Telecoms major BT has entered into an agreement to outsource part of its global in-house legal work to legal process outsourcing (LPO) provider UnitedLex, beginning with a team of 15 lawyers based mostly in India.
BT announced yesterday that by "moving the existing in house team offering legal support services to UnitedLex, the BT Legal team will be free to focus on more complex and value-added activity".
BT Global Services general counsel David Eveleigh said in a statement: "We are keen to develop cost effective ways of sourcing legal and commercial services whilst retaining quality… Our existing Gurgaon based in-house team delivering legal support services has performed extremely well, but the time is right for us to transition the work and our people to an established legal process outsourcer, who can offer industry best practices and provide global scalability."
"We believe that the services offered by UnitedLex will complement our global panel of law firms."
UnitedLex CEO Dan Reed told Legally India: "One of the reasons that we've been selected by BT is that we competed very strongly against Infosys and CPA [Global] and we were chosen over those companies because of the technology we provide.
He explained that UnitedLex was highly technology and process driven, having taken inspiration from the way Accenture had structured its consulting operations. "We are not just a bodies shop – we are driving higher and higher up that curve."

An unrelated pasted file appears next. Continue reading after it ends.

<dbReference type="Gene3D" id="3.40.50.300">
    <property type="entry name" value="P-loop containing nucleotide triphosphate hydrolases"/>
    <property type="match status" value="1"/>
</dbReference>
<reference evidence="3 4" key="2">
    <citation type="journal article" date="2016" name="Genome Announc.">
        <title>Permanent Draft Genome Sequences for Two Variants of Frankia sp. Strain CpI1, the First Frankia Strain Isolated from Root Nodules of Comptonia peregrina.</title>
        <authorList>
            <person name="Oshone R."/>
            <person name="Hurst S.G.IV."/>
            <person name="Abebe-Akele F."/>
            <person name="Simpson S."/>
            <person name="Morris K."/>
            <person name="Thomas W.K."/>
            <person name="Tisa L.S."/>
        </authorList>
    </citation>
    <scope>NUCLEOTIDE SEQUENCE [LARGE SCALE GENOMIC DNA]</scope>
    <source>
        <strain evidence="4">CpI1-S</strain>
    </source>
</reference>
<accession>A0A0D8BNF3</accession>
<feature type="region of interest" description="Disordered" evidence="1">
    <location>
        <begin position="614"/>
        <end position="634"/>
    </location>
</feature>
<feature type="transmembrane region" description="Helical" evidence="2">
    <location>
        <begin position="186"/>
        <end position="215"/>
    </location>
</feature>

The UnitedLex legal team exclusively working with BT would start with a headcount of 15 but that it would likely grow a "fair amount", said Reed.
UnitedLex was founded only four years ago in the US but has grown to around 550 lawyers globally, according to Reed, with a majority of 425 based in India and the rest sitting in the US, followed by Israel.
He predicted that the company would hit a turnover of $35m to $40m in the next financial year and that the LPO industryas a whole would evolve rapidly with changes already taking place.
"Some of the earlier movers that first hit the market place are struggling," he said, "and if you don't have a truly optimal model you'll find it difficult to meet the challenges."
"There are maybe four or five [LPO] firms that are even relevant, and of those maybe only a couple that are going to make it. There will be a lot of them that go out of business in the next year, or consolidate or are acquired for manpower."
Referring to last year's court ruling against foreign firms practising law in India, he argued that the Indian regulations governing LPOs should be clarified in the coming years.
Reed said that India would be unlikely to prevent LPOs from operating in the country, expecting that if LPOs were banned from India by regulation they would simply move their operations to competing jurisdictions such as Malaysia or South Africa.
Reed noted that UnitedLex was not a law firm, even though its target area of work was higher-end work than what was traditionally associated with LPOs.
"The first generation of LPOs was all about redlining documents and very low-end types of legal work," he said. "Law firms are doing much higher end legal work, very judgement based legal work. But they don’t use technology like we use it: we stay very much in the mid-complexity sort of zone."
Unlike law firms UnitedLex lawyers did not opine on law and did not practise law, he added. "We don't compete with Indian law firms and we sure as hell don't practice Indian law."
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